Sample submission process flow: a love story

Ok, it’s not a love story but it sounds a lot more exciting if it was… Here we go, we have 2 types of people who submit samples:

RFC Partners - these people will be collecting data through the app, and are trained on sample data collection. They will be sending 6 or more samples at a time. RFC partners will probably already have sample shippings boxes w/ return labels.

Paying customers - these people will be filling out a paper survey (identical to the app, but in paper form) and submitting the samples. Paying customers will need to request sample containers + return labels.

  1. Customer will choose the # of samples they want to submit through the website. Price per sample drops a lot with more samples, as more samples increases the value of the data to the survey and reduces our per sample overhead.
  2. Customer enters shipping information, credit card information, and is charged $10 per sample up front to cover the cost of shipping the boxes to them + return labels. A new account is created in the process if they didn’t have one.
  3. Boxes are immediately shipped to the customer.
  4. Customer fills out paper form, or completes form on the app. The unique ID for each sample is a QR or barcode inside the box, associated with each of the sample collection containers. Customer can indicate that they want to anonomyze information at this point.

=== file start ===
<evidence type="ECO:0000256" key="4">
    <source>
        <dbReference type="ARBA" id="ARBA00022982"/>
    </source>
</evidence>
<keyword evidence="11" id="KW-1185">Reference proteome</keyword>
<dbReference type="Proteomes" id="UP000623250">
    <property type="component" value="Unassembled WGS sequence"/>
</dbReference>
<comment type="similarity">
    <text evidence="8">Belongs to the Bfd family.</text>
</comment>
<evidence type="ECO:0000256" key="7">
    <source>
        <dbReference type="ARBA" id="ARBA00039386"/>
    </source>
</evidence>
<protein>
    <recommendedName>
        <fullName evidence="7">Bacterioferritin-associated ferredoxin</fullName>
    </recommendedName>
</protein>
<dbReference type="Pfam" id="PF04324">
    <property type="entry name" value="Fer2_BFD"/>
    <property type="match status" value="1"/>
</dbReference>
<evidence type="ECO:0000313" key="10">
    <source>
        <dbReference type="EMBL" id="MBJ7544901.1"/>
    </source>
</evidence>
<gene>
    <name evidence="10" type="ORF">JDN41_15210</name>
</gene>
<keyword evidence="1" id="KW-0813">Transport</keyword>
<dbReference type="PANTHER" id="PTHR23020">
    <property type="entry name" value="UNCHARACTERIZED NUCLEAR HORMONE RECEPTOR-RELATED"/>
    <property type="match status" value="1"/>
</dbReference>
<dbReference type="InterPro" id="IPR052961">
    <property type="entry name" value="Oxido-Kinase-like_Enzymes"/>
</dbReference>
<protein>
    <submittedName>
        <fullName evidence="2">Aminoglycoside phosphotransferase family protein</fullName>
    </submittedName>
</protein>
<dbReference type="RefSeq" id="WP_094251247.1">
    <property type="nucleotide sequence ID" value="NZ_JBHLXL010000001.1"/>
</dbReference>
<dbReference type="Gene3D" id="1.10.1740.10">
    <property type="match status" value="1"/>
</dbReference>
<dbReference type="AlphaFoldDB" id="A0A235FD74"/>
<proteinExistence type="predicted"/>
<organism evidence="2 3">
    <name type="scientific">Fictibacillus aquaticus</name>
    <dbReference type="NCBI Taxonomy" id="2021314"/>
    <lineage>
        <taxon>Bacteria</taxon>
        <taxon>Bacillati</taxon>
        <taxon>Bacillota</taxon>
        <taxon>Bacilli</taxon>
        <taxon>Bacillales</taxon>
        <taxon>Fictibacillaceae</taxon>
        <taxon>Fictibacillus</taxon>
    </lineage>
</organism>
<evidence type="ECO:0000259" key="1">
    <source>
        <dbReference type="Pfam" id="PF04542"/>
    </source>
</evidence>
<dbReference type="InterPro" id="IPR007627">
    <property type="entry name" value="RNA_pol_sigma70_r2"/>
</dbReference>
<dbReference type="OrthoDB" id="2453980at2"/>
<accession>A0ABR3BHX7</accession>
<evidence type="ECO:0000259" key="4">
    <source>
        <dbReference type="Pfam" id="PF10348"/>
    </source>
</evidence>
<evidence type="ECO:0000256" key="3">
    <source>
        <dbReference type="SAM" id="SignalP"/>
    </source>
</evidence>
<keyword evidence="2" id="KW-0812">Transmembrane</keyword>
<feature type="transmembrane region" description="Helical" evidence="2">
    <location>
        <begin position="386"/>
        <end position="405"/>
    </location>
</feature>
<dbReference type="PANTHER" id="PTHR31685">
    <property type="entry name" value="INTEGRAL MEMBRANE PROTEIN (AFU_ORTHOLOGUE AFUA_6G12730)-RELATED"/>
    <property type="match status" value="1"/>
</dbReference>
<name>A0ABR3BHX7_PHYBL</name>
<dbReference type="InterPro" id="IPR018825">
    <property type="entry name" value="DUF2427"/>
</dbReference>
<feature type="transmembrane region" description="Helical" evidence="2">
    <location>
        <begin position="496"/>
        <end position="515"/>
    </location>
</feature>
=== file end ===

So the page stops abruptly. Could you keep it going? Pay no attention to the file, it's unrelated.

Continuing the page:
5. Customer applies return address to box and ships package to lab within the next day.
  6. Lab person gets box, checks that contents are in tact and in decent shape. If so, they charge the remaining $x to begin processing the sample. If not, they email the customers and tell them the problem. We need to figure out how to do this from an accounting perspective
  7. Lab person runs lab procedure on samples, enters data into system.
  8. Once complete, they assign admin rights to the data to the customer, create a dashboard link, and emails the customer (or the system emails the customer) the link and a PDF or PNG of their results.
  9. The sample box is cleaned, new QR codes are applied, and it is ready to be shipped to another customer.

Note that the lab survey and sample survey are different surveys. They can be connected when visualizing the data via the unique sample ID which is the QR code.

Anonomyzation is a hard opt-out. They can specify that they want to anonomyze when submitting the data. Once submitted, they would need to email to change already submitted data to be anonomyzed. This is because researchers may be depending on that data and switching it could negatively affect work being done within the survey.

What is anonomyzed?

  • GPS up to state/county level
  • username of person who submitted
  • identifying name of stores or farms which were sources of samples